The path to becoming a successful actor is not always a straight line. This is evident based on some of the roles they select. Some are accepted by mass viewing audiences and get labeled as “America’s Sweethearts.” Some make dangerous choices and get labeled as “Rebels.” And while each of these types of actors are unique in their own special way, that’s not who I am blogging about. I choose to honor “The Character Actor.”
These fine men and woman are the supporting players- you might not know all of their names, but you’ll sure as “heck fi” know their over the top performances. The first actor of this caliber with the honor of my first entry is Stephen Tobolowsky. Mr. Tobolowsky has appeared in over 200 film and television roles, and if his name doesn’t sound familiar, his face surely will.
During the winter of 1993 an amazing comedy was released starring comedy legend Bill Murray. This little gem was called “Groundhog Day,” and it went on to become a modern day comedy classic. And although I am a huge Murray fan, he cannot take all the credit for the success of this film. A lot of the credit has to go to Tobolowsky himself, who nailed the character of Murray’s annoying former high school classmate, “Needle Nose” Ned Ryerson.
The job of the character actor is often to provide an extreme, over the top performance to counter act the mild or dour demeanor of the lead. Tobolowsky hits this mark on all levels. As a pushy insurance salesman, Tobolowsky performs with some serious mugging and physical comedy that rivals, and at the same time compliments, Murray’s already flawless performance.
As you may already know (and if you don’t, SPOILER ALERT!), “Groundhog Day” is a farce of a comedy, where Murray’s sarcastic character Phil Conners, is doomed to live the same day over and over until he lives it right. The supporting characters in the film act to either help lead Phil toward a path of goodness, or provide him with the means to cause chaos. Fortunately, Tobolowsky’s Ned Ryerson provides the latter.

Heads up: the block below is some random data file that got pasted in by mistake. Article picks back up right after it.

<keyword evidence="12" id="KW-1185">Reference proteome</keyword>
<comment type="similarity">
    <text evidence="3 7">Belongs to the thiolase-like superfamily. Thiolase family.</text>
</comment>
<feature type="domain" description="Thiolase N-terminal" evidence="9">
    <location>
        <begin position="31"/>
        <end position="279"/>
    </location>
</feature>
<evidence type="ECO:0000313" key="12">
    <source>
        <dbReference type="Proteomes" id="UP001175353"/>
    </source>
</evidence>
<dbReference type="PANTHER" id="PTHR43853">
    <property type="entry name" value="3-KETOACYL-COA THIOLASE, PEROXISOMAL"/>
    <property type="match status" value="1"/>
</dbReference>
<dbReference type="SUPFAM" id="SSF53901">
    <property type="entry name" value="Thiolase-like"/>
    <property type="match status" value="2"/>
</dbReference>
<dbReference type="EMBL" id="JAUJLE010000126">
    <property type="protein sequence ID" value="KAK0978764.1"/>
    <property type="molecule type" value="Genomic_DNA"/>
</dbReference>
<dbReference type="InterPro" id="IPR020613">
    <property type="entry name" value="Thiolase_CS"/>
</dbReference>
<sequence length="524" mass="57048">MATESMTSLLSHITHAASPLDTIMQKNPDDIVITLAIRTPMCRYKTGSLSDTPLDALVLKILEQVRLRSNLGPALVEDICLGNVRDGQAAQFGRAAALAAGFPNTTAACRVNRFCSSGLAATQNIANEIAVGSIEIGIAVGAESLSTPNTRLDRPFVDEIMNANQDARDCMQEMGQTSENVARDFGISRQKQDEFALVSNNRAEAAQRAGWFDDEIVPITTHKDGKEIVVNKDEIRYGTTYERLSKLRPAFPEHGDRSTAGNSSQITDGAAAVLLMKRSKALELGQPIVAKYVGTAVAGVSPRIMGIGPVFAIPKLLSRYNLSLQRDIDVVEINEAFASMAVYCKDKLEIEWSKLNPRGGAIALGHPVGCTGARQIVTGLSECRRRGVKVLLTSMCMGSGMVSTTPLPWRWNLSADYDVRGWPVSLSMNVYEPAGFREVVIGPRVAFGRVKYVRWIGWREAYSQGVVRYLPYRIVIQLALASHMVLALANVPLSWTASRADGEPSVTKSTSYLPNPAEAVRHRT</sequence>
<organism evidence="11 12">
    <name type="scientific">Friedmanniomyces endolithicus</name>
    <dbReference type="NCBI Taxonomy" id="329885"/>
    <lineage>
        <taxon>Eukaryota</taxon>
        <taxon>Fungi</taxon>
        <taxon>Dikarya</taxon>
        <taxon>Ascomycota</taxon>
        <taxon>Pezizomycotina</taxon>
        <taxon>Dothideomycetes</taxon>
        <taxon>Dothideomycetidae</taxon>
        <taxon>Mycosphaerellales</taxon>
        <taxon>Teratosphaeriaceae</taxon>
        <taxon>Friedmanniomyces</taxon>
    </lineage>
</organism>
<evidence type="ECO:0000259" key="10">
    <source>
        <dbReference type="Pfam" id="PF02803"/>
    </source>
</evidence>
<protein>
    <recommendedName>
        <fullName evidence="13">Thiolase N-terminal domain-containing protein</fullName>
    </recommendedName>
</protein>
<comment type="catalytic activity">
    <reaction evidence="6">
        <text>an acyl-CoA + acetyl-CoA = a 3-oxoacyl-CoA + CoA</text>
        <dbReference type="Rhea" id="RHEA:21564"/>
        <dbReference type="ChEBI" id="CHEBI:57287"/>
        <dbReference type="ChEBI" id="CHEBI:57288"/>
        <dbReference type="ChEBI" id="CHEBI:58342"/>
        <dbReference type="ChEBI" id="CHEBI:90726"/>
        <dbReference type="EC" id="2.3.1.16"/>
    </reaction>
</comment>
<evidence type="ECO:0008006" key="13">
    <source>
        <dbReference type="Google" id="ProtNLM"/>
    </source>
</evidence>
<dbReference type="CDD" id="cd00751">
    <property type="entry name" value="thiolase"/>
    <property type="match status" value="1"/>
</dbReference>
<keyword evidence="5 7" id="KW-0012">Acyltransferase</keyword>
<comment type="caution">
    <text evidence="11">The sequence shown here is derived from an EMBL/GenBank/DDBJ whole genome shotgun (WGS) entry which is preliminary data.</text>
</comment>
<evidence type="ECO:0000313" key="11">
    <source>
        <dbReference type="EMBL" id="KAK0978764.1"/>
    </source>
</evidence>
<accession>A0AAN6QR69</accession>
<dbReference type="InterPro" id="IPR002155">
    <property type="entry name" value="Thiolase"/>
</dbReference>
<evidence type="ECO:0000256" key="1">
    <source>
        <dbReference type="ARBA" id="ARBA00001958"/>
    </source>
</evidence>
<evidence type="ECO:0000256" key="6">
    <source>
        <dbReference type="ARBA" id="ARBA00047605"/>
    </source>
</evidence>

Tobolowsky’s most famous scene in the film involves a run in with Murray’s smarmy weather man character as he is walking through town, on his way to report the happenings of the Groundhog’s Day event in Punxsutawney, Pennsylvania. Tobolowsky’s Ryerson comes out of nowhere and gets right into Murrays face, like a bald tornado, gabbering about dating Phil’s sister, and making several odd back handed comments. Since Phil Conners is doomed to repeat this same day over and over again, his run-ins with Ryerson become more bizarre and the scenes prove how easily Tobolowsky can keep up with Murray’s legendary comedic timing and acerbic wit.
Whenever people I know quote from this movie, a Ryerson quip is never forgotten, meaning he is owed a lot of credit for what makes this film appropriate for repeat viewings. And a comedy needs these secondary characters to be well rounded. In fact, if you look at any Bill Murray film, you will find a character actor who steals a scene from him at one point or another.
The silver screen is only a fraction of Tobolowsky’s “Character Actory” (coined a new phrase). Over the course of his career, Tobolowsky has starred in a number of wildly successful television shows- Seinfeld and Buffy the Vampire Slayer, to name a few. Currently, Tobolowsky’s can be seen on shows like HBO’s Deadwood and Entourage, and most recently on FOX’s Glee (as Sandy Ryerson). Much like the other character actors of his ilk, Tobolowsky is unfortunately typecast. For some actors their “type” could be the cop, the villain, or the bitch. These qualities often brand them the moment their career begins, which depending how one views it, can be considered a blessing or a curse. Clearly, Tobolowsky has been typecast as a “jerk.” Not just a simple “jerk,” a “jerk” with the range to play to several different types of “jerks” all at once. But most often Tobolowsky plays the role of the “affluent jerk”- all knowing and often feminine in nature- which makes the audience despise him. Since he typically appears on shows as a “guest star” this gives him the carte blanche to be as over the top as possible, which results in the most guttural reaction from viewers. If you have ever watched a show where a middle aged, balding man with glasses is telling the main protagonist something off-putting and rude; that’s our man, Stephen Tobolowsky.
- Alan Smithee